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May 12, 2017updated 28 Jul 2022 7:23am

Trump cybersecurity executive order prompts review of Kaspersky software

This executive order sets out a new national focus on cyber security.

By Tom Ball

President Trump has signed an executive order on cyber security that was originally expected to come soon after the inauguration. The order will initiate a review of the cyber security capabilities of the United States.

The review will include looking into the use of software used by the government provided by Russian cyber security provider Kaspersky Lab. US intelligence leaders have previously raised concerns that the software could be used to launch a nation-state cyber-attack on the US.

The sentiment was made clear when Florida Senator Marco Rubio asked a group of intelligence leaders whether they would use Kaspersky Lab software on their own computers, and ‘no’ was the resounding answer, led by director of national intelligence Dan Coats.

The order will now channel the responsibility for cyber risks to the head of federal agencies; this differs to the original draft to some extent. A 90 day period for reporting on risks is now required, and standards have been implemented by the National Institute for Standards and Technology that are to be followed.

Botnets have been extremely prominent, striking fear into executives of major organisations on a widespread basis, with the Mirai Botnet perhaps most responsible for this. This method of cyber-attack deployment is now set to go under specific review under this new executive order.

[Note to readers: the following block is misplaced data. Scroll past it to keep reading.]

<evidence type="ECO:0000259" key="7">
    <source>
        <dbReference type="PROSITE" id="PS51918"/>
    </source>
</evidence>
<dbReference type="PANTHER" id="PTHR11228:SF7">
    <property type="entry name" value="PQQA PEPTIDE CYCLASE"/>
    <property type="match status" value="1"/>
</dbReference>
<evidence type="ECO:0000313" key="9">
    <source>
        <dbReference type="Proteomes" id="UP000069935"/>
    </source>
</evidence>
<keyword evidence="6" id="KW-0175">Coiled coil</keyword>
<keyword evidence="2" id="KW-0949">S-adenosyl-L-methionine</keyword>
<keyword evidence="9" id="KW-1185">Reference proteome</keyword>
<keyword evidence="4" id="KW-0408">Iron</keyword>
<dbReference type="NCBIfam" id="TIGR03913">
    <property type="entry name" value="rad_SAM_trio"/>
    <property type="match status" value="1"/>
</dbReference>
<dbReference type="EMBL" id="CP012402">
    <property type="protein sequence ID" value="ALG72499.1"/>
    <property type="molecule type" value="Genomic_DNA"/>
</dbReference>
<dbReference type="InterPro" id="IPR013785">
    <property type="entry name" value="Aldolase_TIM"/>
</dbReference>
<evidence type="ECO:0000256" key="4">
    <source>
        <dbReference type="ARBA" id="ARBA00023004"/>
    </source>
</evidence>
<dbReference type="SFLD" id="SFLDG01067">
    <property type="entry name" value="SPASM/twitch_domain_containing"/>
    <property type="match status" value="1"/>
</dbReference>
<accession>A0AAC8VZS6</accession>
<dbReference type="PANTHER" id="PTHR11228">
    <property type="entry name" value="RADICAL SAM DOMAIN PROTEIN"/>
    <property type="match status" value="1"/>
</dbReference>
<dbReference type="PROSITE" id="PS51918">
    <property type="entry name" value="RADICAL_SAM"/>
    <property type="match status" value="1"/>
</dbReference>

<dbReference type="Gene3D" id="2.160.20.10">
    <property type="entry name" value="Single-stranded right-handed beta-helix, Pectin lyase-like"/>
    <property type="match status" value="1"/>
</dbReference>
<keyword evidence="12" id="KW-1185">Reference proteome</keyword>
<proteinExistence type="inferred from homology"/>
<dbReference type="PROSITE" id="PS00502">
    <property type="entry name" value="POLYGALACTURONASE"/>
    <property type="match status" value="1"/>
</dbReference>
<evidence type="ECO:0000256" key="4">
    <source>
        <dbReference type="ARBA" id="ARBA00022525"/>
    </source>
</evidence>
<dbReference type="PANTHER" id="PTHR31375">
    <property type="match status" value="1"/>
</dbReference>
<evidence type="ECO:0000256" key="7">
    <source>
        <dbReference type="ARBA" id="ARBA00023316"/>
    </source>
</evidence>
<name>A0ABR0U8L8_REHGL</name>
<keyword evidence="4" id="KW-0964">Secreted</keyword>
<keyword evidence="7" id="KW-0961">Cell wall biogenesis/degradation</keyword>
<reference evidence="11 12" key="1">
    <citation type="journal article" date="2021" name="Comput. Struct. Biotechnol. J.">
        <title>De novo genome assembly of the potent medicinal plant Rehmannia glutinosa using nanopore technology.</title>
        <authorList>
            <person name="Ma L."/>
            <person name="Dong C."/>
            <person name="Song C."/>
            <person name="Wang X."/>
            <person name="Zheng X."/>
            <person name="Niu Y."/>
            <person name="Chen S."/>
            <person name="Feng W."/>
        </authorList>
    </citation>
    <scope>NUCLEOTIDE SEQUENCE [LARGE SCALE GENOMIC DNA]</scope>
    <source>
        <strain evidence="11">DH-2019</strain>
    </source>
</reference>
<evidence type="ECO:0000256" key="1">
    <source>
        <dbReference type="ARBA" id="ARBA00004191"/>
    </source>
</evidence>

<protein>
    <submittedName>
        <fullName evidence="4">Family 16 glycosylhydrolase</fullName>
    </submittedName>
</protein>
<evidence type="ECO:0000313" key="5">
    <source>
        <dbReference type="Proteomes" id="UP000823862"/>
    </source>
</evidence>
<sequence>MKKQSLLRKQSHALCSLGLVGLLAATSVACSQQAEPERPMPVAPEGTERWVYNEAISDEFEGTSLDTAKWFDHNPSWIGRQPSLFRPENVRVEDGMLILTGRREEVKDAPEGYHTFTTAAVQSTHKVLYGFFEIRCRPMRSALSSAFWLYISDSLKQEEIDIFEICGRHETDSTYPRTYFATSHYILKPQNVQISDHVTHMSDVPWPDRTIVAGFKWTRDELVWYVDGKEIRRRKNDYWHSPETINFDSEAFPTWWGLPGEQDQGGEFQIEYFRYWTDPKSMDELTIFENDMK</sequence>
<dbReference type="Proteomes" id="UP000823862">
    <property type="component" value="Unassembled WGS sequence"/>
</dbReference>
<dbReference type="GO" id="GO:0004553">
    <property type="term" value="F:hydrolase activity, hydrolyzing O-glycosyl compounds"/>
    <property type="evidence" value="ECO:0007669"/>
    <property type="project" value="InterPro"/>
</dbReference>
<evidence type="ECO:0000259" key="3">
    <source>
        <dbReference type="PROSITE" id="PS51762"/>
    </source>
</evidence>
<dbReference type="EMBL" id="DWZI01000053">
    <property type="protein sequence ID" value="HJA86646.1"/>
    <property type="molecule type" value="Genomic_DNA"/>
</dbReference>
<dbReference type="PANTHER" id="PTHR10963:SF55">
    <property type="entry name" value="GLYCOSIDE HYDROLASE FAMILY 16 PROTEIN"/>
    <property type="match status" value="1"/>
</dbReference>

READ MORE: UK cybersecurity start-up Digital Shadows raises $14m to expand data analytics tool

Federal cyber security will now be monitored more closely by the military, having gained a greater level of responsibility in this area, an option that the Obama administration chose not to put into place.

Kevin Bocek, Chief Cyber-Security Strategist at Venafi commented: “The Order on strengthening government’s cyber security defences should bring some focus to our efforts to protect our critical infrastructure. However, there needs to be less focus on the cyber security incidents of the past. To keep government agencies and businesses safe, the government orders and initiatives like this one need to be expanded to include threats that have the potential to impact us in the future. Cyber criminals are beginning to target cloud services, IoT devices and the wide range of new device types and applications businesses around the world employ.

This point made by Mr Bocek does raise the concern that the next greatest cyber threats such as IoT related attacks are not receiving enough attention. However the focus on botnets does indicate a close monitoring of cyber-attack trends.

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Kevin Davis, VP of Public Sector, Splunk said: The President’s early focus on cyber is good for the public and private sector. Improving cybersecurity is one of the few items both sides of the aisle can reach across and agree on, and today’s executive order is a good, bipartisan step to better protect our government’s networks and critical infrastructure.

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